Creative Nonfiction: Diggers

by Emily Conner

There was the time my brother buried me inside a cardboard box in the closet. We were playing, and he said, “This will be a good place to hide,” and he cleared a space among stuffed dogs and puppet bears and the clown with a zipper, a shoelace, and buttonholes but no buttons. I climbed in, eager to make myself secret, and he covered me well, then closed the cardboard lid and dropped another cardboard box on top.

The wait was dark, leaning back with knees to ribs like the baby I wanted and worried for at four. My eyes adjusted to nothing, breath dampening the small space around my head, humidifying the air, breath like from the machine we filled with water and medicine and plugged into an outlet for our asthma at night. My face collected the dampness in drops, my heartbeat thumped in the pelts, and heat spread through the clown’s soles.

I couldn’t push the other box off my box and I couldn’t yell, or I didn’t want to do either in case we were still playing.

Eventually my mom found me, pale and wet, and she pulled me out ragdolled. She might have been crying. My brother stood behind her, his face red and terrible. Later he told me to never speak of it again, or he’d kill me, he swore. Outside the bedroom window, the backyard dogs were burying their bones.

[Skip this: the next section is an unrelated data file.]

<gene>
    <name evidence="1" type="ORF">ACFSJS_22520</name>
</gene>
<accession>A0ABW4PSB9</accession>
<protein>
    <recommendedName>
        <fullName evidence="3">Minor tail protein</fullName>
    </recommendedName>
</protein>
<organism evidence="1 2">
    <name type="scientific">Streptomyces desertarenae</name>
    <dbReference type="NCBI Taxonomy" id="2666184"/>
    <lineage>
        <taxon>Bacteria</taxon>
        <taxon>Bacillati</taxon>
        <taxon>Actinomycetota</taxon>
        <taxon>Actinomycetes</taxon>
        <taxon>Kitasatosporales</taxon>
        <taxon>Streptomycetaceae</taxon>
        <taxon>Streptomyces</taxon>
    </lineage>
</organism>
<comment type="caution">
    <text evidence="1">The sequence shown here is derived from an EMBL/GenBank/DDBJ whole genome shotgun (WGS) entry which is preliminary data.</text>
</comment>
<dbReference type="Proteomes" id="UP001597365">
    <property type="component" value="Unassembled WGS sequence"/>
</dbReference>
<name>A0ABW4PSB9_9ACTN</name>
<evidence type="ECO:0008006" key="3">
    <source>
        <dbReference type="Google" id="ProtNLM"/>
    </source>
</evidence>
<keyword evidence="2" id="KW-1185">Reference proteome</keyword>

Emily Conner lives in Alabama, where she teaches, writes, and grows vegetables. Other small essays have appeared or are forthcoming in the Bellingham Review and Devil’s Lake.

The “creative” of the creative nonfiction genre has always intrigued me. What is “creative” about “Diggers”? What might the brother’s version of this story look like? Or that of those backyard dogs, burying their bones? I think that in this piece, the question of creativity has to do with compression (appropriately enough!). I remember very vividly certain details about the afternoon I wrote about in “Diggers,” and the “creative” work came about, in part, through stringing those details into narrative by incorporating things that only might have been present in this specific, contained instance—like lying next to the clown doll, my worries about having a baby, and, of course, the backyard dogs burying their bones. I compressed early childhood time into that one moment, choosing details that felt most appropriate and tonally accurate. As for how my brother would tell the story: I’m not allowed to ask.

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